How many of your own event team, temps and/or volunteers?

Welcome, How many of your own event team, temps and/or volunteers will you need to schedule onsite? I wish there were an easy answer to this question, but the good news is that there is a base line you can use for a starting point.  From there you will go up or down on the number of staff you will need onsite based on the size and type of your meeting or event.

There is no secret formula, but a standard rule-of-thumb would be 1 professional event planning staff member per 50 guests for events under 500.  If you are using volunteer or temporary personnel, the number of staff would be increased because volunteers and temps will be less experienced and will do better if assignments are limited to only one area of responsibility rather than several.  They will also require more direction and oversight from experienced staff members which will, in turn, take time away from the staff member’s own responsibilities.

The safest approach for planning staff requirements for your meeting or event is to calculate the most staff for the best experience, then evaluate all elements of the program, assign your A-Team members first for a solid foundation, then build the rest of your overall staffing plan to support them.  You will find that you do not need “the most for the best” for many events that are less sophisticated or demanding than others and you can scale back the number of staff needed.  Schedule at least one or two extra staff to be available onsite as a backup to handle the unexpected.  Expect the unexpected – it will almost always occur.

Examples of variables that could affect your staffing requirements  –

  1. You might be comfortable reducing the ratio to 1 professional staff member per 75 attendees if you have an A-Team that is experienced enough to handle complete oversight of the different elements of your program such as one to oversee registration, one for speakers and audio visual, one for meeting or function room setup and food functions, etc.  This would reduce the number of staff, volunteers or temp personnel needed to assist with those elements.
  2. If multiple activities are offered at the same time giving guests a choice of which to attend, you should increase the number of professional staff to oversee each activity.  Additional support personnel may be needed to assist them per activity if the type of activity warrants it, such as a golf tournament.  A professional meeting staff person should always be available on call at the “home base” or onsite office of the event while other activities are going on elsewhere.
  3. The ratio of professional staff per attendee could be increased to as much as 1 per 20 if the event is complex with sophisticated audio visual or multiple breakouts, or if the attendees are VIP’s such as an incentive group or dignitaries.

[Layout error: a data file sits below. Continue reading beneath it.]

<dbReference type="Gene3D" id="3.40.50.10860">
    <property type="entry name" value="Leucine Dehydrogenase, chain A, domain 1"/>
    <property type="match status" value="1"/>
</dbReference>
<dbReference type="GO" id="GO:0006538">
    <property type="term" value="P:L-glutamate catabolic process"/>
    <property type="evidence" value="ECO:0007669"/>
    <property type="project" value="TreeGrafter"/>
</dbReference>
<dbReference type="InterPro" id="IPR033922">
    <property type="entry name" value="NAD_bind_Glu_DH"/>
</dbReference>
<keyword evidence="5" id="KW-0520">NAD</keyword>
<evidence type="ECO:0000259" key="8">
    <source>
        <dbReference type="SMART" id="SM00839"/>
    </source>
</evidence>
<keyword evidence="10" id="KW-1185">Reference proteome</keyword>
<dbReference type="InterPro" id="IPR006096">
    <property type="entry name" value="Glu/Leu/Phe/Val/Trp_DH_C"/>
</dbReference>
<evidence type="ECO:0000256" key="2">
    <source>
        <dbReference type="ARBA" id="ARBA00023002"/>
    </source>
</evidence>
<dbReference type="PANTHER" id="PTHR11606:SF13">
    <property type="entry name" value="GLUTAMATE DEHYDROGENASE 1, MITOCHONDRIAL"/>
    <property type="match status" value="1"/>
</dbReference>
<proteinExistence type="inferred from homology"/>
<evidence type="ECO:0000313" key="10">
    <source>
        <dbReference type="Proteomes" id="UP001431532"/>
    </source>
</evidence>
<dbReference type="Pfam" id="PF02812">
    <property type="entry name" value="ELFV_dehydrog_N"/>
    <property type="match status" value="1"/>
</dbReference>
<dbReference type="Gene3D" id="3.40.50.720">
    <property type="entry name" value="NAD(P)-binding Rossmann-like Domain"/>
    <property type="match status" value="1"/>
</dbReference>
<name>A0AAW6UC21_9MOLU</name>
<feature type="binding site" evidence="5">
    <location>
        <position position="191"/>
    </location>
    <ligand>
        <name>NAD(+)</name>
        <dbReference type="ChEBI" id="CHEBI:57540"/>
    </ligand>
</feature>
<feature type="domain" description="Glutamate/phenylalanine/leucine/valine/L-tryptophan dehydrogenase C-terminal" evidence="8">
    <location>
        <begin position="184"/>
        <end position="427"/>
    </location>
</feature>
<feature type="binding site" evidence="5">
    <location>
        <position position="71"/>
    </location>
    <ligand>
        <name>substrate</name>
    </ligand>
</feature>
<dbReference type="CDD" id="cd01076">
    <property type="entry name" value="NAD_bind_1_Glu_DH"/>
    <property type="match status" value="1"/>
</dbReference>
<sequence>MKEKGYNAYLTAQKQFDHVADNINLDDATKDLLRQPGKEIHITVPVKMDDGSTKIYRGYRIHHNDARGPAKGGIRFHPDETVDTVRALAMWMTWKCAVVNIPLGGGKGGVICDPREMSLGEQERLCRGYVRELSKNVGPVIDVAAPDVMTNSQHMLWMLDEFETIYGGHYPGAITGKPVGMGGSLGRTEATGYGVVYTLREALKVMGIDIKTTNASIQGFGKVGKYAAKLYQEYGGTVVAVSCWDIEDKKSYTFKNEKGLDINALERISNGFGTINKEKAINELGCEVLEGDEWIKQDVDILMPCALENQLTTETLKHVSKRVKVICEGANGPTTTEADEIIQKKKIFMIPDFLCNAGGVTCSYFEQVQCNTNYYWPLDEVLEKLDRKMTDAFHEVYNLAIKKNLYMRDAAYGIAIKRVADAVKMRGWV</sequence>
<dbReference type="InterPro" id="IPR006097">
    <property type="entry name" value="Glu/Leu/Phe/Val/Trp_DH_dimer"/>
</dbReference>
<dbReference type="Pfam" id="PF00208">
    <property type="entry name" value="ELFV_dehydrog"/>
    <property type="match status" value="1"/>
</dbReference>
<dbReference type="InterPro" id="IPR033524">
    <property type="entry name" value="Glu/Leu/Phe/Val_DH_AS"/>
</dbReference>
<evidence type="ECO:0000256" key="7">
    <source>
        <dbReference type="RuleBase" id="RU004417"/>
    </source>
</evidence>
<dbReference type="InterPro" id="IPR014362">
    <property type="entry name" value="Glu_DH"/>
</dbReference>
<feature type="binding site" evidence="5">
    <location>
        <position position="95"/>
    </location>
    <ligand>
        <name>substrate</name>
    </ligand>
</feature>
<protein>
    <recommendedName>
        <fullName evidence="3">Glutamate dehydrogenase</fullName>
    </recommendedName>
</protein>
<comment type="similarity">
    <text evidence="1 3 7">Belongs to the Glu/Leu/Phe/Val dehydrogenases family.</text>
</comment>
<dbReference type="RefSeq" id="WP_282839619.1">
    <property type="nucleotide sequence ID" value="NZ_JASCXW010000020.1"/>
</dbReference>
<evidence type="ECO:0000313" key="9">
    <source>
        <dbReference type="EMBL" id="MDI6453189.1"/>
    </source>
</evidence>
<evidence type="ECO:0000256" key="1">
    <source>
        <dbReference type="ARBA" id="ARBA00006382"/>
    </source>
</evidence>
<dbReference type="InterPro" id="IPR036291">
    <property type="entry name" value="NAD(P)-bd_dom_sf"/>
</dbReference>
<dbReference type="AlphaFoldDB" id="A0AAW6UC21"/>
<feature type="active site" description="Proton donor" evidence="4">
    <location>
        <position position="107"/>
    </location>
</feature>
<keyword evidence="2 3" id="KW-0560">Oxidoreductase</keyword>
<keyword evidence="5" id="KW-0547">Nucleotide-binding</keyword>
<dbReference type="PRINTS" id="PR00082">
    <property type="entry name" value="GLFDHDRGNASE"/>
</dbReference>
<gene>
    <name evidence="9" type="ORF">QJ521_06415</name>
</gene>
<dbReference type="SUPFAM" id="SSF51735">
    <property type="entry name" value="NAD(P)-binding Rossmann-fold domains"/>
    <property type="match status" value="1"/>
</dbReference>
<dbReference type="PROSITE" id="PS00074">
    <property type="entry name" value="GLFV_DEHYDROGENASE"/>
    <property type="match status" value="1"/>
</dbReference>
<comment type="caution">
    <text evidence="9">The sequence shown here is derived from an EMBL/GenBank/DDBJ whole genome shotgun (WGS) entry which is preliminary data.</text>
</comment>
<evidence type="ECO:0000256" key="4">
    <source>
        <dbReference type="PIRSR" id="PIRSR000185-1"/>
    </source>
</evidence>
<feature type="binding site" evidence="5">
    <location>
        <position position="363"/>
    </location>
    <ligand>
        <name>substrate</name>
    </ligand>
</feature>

4. When scheduling volunteers, it is always best to overbook the number needed by as much as 30% to account for those who won’t show up (Yes! It happens – often!) or who do not perform well.  Many volunteers are conscientious and have volunteered because they want to learn from the experience or contribute something to the event or the community, and they take their volunteer responsibilities seriously.  But there are also many who volunteer (or are asked to volunteer by a supervisor) for their own personal visibility or to create visibility for their own organizations.  Understand this and plan accordingly. 
  5. If scheduling temporary personnel from an agency, it is a good idea to also schedule one or two experienced staff members as a backup in case there is a problem with temp performance.  Unlike volunteers, temps are paid so you don’t want to overbook more than you need.  There is less risk of them not showing up, but if they do cancel at the last minute their agency may not be able to find a replacement in time or a replacement may arrive late and unprepared.
  6. Trip Directors (also known as Travel Directors or TD’s) are sometimes used onsite in place of the professional staff that planned the meeting or event.  A reputable TD can do a good job but they are also pricey.  This may be the best way to go if it would be more costly for your organization to be without you and your staff during the event, but there are also significant risks to be considered that would be handled better by someone on staff who is loyal to and more knowledgeable about your company, your guests, and the objectives of your meeting or event.
  7. The layout of the venue may require additional staffing to help with such things as directionals and other signage if the meeting room layout is confusing, or to work the registration line if space in the registration area is limited and the number of alphabetical stations that can be set up to separate the line and speed the process have to be reduced.

Many more variables can apply depending on the type of group attending and the unique needs and objectives of the planned program.  Break down all the elements, review and evaluate them, then proceed with plans for staffing from an educated viewpoint rather than relying on past experience alone.  Rarely can you rely on two meetings or events being exactly the same!   

About the Author

Susan has managed high-profile events for IBM, GE, and other Fortune 500 companies. She has organized fundraisers, large festivals, and promotional events. Now, she is a blogger and speaks about event planning topics

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